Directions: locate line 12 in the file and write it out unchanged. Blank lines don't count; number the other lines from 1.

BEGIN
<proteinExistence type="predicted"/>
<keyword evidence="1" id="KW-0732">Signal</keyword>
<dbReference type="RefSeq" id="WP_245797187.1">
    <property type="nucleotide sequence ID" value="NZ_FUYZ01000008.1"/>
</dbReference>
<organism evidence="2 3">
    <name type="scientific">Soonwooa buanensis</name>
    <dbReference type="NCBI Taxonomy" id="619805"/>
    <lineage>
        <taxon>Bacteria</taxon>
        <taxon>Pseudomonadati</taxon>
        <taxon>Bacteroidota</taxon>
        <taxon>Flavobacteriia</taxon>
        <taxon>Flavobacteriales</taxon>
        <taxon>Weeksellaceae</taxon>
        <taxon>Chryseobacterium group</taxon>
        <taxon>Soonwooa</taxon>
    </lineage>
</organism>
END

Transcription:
        <taxon>Bacteroidota</taxon>